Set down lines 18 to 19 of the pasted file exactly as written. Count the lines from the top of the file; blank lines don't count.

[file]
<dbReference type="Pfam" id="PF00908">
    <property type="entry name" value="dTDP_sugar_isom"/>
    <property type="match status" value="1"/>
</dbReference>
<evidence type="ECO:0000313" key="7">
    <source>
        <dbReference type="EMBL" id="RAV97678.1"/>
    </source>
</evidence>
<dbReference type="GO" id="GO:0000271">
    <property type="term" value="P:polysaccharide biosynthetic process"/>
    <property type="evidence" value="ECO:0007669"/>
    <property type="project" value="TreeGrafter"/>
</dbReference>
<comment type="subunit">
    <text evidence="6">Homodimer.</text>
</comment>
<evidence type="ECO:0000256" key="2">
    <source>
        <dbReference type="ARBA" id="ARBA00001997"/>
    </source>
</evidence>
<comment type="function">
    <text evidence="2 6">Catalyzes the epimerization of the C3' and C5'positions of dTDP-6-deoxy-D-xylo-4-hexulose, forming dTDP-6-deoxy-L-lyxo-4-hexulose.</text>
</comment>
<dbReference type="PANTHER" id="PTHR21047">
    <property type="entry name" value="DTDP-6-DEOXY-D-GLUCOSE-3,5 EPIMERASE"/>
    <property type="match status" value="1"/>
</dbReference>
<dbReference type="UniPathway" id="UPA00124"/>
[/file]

<evidence type="ECO:0000256" key="2">
    <source>